Of course, it is not in our way of thinking to discern that former President Bush’s “America 2000″ program, President Clinton’s nearly identical”Goals 2000” approach, the Federal Department of Education Act, and other federal education efforts owe their philosophic pedigree to the spirit of contempt and rank usurpation. After all, the promotional literature always looks good and the rationale sounds right. Perhaps, the most common rationale for federal jurisdiction over education is that education is crucial to the preservation and progress of a free people and a free republic.
But what is implied by this rationale (and implied quite wrongly) is that a federal strategy or a federal system of education is a constitutionally authorized means to preserve our freedom and form of government. Federal intermeddling is not a permissible means. The key to preservation of a free people and a free republic cannot be achieved by federal rejection of the limitations on power found in the fundamental legal document that created the federal government. Breaking the mold that saps the vitality of education will only be achieved through an honest adherence to the Constitution itself. So what does the Constitution say about federal jurisdiction over education?
The Constitution takes it as a given that the federal government is a government of limited and enumerated power. Power not delegated to the federal government by the written Constitution is reserved to the States or to the people respectively.2 This is the clear meaning of the text and historical context. Only an amendment can change this meaning. Congress cannot change this meaning by passing a statute. The President cannot change this meaning by an executive order. The courts cannot change this meaning by a judicial opinion. Opinion polls are of no amending effect.
Applying the theory of limited government to the subject of education is a straightforward task. We examine the Constitution for clauses that give Congress power and ask if the provision of education is among those enumerated powers, or the provision of education is an appropriate means plainly adapted to carry out an object contemplated by an enumerated power – i.e., both necessary and proper.
When the Constitution is examined, education is not found to be listed among the enumerated powers of Congress. Article I does not authorize Congress to entangle itself in education. It does not authorize Congress to establish a Department of Education. It does not grant jurisdiction to encourage the education of the people in the several States or establish a national education strategy.3
Moreover, federal involvement in education is not an appropriate means plainly adapted to carry out an object contemplated by an enumerated power. There are only two exceptions to this rule. First, Congress may maintain educational facilities and academies if those means are plainly adopted to raising and supporting the militia or military.4 Second, Congress may promote science and the arts as provided for in Article I, Section 8, Clause 8.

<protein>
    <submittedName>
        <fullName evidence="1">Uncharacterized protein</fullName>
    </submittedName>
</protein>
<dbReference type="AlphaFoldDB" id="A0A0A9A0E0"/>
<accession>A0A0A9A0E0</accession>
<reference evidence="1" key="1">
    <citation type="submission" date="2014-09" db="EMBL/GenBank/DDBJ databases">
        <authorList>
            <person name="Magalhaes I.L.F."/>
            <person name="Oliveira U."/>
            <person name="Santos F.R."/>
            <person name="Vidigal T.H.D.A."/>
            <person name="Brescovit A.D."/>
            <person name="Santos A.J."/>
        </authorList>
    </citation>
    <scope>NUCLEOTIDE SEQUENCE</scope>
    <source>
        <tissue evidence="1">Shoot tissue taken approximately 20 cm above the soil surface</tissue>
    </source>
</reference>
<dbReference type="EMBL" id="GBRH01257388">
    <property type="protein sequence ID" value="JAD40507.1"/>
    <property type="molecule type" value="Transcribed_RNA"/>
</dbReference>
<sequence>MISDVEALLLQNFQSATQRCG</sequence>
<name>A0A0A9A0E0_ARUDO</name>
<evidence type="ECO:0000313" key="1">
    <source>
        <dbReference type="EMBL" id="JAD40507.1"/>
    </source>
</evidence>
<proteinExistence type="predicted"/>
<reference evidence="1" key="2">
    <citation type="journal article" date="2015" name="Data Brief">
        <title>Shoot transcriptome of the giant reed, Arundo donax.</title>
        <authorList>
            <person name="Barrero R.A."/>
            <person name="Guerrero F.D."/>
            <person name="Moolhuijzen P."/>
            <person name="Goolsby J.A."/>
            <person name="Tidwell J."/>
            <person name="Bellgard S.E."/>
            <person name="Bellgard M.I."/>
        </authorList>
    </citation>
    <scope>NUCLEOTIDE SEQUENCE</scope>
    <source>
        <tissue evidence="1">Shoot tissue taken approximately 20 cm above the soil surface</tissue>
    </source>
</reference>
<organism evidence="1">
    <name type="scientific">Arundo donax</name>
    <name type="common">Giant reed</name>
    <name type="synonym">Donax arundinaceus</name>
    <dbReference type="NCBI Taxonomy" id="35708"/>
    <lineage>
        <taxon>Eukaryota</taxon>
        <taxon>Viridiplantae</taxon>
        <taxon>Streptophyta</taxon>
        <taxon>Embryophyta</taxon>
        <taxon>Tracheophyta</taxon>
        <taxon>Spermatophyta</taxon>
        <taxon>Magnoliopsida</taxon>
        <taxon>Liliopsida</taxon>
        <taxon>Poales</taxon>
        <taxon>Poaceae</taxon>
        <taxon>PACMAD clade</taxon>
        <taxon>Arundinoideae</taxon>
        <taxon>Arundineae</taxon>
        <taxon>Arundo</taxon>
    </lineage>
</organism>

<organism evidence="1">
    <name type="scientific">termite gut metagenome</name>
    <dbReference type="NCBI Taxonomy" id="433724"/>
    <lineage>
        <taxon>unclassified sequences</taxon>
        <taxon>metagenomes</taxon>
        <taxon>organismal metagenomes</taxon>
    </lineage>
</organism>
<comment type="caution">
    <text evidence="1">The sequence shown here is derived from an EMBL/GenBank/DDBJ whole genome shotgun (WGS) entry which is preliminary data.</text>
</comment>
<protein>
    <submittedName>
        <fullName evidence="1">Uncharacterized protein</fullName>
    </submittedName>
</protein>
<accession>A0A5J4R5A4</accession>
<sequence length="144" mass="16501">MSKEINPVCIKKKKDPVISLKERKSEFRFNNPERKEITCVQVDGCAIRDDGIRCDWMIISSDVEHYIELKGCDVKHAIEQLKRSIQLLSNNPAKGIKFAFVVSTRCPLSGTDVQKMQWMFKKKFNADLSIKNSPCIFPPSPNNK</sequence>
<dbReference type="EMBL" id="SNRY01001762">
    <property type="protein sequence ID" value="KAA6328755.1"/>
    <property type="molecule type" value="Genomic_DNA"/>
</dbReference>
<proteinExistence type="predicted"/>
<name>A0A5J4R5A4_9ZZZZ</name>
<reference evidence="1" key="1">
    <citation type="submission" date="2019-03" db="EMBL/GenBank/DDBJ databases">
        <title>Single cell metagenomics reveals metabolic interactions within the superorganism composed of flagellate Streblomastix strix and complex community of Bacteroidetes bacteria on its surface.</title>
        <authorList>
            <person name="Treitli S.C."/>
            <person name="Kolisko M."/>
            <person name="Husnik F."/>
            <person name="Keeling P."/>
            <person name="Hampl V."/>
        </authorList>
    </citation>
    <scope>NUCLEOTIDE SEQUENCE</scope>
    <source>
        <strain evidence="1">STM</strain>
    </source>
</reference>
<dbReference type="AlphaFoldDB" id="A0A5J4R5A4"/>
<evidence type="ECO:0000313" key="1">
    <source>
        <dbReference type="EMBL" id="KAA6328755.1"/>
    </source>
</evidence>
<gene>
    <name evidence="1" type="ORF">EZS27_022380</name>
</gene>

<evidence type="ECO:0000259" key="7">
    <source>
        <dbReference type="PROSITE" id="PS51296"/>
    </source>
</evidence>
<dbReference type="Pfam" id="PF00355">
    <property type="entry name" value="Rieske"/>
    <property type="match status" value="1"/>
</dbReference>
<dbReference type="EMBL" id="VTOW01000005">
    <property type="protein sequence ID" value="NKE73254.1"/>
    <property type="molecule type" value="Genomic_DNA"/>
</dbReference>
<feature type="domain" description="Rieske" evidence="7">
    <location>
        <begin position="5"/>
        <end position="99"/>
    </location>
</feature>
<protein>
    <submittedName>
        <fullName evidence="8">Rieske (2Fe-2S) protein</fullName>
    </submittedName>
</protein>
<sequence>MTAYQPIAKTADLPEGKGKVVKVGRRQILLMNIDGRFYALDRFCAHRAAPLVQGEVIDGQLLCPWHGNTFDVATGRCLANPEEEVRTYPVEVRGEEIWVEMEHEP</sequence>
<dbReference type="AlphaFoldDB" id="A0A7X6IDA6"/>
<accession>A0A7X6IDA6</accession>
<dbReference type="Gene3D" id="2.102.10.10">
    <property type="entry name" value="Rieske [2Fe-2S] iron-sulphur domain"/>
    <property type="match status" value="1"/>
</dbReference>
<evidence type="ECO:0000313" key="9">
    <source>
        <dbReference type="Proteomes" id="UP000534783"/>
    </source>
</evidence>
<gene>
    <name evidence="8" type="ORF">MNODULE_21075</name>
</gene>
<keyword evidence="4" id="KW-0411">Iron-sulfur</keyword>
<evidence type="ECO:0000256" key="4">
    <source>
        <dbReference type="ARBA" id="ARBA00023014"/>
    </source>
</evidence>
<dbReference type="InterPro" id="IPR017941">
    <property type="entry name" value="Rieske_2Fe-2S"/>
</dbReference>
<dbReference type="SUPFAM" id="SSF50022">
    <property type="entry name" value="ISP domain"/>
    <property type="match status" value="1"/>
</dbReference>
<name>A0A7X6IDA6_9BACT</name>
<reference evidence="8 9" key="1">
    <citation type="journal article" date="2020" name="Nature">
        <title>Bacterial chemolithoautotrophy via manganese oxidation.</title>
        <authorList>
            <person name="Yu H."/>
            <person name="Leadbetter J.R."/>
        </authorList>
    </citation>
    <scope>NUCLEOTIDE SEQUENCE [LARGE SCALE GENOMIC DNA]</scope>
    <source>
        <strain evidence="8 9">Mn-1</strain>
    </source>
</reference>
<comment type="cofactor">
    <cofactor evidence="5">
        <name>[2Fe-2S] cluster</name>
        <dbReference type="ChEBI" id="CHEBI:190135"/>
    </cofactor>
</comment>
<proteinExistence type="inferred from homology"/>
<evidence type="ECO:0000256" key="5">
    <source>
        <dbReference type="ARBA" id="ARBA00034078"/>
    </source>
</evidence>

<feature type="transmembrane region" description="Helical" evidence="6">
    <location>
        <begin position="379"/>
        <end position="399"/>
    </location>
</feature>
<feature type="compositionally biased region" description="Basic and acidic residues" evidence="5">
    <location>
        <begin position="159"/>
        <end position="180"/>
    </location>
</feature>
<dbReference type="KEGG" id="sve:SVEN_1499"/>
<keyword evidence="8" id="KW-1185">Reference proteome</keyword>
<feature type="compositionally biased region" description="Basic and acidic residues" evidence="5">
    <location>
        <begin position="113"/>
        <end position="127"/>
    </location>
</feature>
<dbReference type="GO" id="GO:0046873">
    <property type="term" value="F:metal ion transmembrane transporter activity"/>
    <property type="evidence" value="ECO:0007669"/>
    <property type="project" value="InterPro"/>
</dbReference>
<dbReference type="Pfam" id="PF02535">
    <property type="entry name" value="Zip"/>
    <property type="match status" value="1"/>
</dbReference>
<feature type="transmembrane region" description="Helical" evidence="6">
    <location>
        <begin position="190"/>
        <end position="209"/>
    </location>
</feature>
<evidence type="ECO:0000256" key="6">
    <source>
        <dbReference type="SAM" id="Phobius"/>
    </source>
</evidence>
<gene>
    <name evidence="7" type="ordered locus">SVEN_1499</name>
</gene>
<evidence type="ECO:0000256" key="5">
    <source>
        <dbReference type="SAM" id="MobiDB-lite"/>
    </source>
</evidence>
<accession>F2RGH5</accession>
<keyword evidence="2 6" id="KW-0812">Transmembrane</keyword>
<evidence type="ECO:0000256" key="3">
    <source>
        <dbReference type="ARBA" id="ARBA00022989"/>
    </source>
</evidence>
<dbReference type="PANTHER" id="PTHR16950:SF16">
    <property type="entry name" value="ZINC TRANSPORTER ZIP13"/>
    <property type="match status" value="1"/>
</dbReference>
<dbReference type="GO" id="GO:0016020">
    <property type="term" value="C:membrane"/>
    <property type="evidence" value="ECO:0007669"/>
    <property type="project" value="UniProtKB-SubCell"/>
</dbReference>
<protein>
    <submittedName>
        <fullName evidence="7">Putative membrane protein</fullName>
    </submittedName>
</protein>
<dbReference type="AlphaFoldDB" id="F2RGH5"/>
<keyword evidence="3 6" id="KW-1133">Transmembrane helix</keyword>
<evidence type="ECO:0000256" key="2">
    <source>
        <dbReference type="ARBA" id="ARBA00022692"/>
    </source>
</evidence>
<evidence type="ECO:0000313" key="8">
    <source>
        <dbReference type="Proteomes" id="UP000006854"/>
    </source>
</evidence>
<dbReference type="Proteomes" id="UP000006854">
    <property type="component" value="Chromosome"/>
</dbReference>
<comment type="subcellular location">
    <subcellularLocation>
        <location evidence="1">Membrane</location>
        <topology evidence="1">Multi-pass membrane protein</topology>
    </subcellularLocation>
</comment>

The second exception focuses upon patents and copyrights. The Constitution authorizes Congress “[t]o promote the Progress of Science and useful Arts, by securing for limited Times to Authors and Inventors the exclusive Right to their respective Writings and Discoveries.” This Constitutional provision, however, does not extend to Congress a general power to promote science and the arts. The promotion of science and the useful arts is strictly controlled by the indicated means. The means Congress may employ in the promotion of science and useful arts is constitutionally declared. The text is plain. Congress may only promote science and useful arts “by securing for limited Times to Authors and Inventors the exclusive Right to their respective Writings and Discoveries.”
Apart from this limited power, Congress may not appropriate monies for the support of science or art, directly or indirectly. Congress may not Constitutionally award educational grants to fund research for the promotion of knowledge or discoveries. It may not Constitutionally award grants to fund science or useful arts, let alone endow the useless arts of nouveau riche pretenders. This limited power is plain for all to read, except for those members of Congress who have perfected the art of picking the pocket of the Treasury and fencing the proceeds to special interests in exchange for votes and campaign lucre.
While Congress is prohibited from entangling itself with the education of the people in the several States, it may concern itself with those objects enumerated in Article I, Section 8, Clause 17.5 This clause grants Congress exclusive legislative authority over the District of Columbia. With respect to the District of Columbia, Congress has legislative authority pro-tanto. In other words, it has legislative power as far as District jurisdiction extends, and that is less than 10 square miles.
The Constitution also extends Congress proprietary authority over federal territories and property under Article IV, Section 3, Clause 2. This Clause grants Congress power to dispose of and make all needful rules and regulations respecting the territories or other property belonging to the United States. This provision empowers Congress to adopt rules intended to facilitate settlement of federal territories for the ultimate purpose of converting those territories into states. Thus, Congress may encourage education in federal territories as long as it is a bona fide means to effect settlement and eventually statehood. As a matter of fact, this approach was followed for settlement of lands under the Northwest Ordinance of 1787. But once such states entered the Union, each stands on equal footing with all the others. After a state enters the Union, federal reliance on Article IV, Section 3, Clause 2 as a means of federal involvement in education comes to an end.